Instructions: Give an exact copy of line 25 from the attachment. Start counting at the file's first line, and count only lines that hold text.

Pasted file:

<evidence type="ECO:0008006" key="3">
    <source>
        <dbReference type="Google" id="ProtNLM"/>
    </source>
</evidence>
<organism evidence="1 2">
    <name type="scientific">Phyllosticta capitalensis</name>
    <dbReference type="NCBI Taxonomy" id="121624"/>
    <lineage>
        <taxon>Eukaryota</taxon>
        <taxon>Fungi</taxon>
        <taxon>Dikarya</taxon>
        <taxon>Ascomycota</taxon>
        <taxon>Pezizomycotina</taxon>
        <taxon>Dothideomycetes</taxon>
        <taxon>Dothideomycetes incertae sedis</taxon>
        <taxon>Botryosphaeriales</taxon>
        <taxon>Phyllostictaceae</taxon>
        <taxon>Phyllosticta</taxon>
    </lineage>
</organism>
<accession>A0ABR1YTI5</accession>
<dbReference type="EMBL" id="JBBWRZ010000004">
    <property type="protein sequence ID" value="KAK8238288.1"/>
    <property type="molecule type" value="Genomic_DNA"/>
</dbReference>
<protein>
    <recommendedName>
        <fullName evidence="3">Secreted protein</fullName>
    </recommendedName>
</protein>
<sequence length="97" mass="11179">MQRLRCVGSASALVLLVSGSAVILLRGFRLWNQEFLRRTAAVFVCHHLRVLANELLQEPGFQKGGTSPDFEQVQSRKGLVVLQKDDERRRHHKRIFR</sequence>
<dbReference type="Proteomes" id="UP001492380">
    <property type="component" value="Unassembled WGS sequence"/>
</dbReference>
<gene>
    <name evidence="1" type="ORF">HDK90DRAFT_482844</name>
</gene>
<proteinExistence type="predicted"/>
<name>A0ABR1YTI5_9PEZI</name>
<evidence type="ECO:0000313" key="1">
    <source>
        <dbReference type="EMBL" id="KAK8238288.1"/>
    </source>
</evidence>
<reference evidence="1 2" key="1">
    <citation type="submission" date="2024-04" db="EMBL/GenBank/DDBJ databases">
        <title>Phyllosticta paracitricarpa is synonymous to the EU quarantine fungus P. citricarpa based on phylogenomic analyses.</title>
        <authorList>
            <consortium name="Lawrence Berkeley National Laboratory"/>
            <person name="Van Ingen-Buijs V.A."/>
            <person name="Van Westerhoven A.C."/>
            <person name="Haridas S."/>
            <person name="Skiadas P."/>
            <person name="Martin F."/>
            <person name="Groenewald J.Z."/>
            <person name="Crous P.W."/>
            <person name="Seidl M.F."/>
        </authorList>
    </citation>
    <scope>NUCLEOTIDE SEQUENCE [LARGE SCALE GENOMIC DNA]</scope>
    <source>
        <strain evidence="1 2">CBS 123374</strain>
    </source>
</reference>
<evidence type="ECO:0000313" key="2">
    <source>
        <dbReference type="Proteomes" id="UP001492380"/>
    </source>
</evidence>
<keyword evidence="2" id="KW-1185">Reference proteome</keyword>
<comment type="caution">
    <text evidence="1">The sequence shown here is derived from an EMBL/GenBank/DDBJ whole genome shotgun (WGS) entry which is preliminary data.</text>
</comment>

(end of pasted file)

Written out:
    <property type="molecule type" value="Genomic_DNA"/>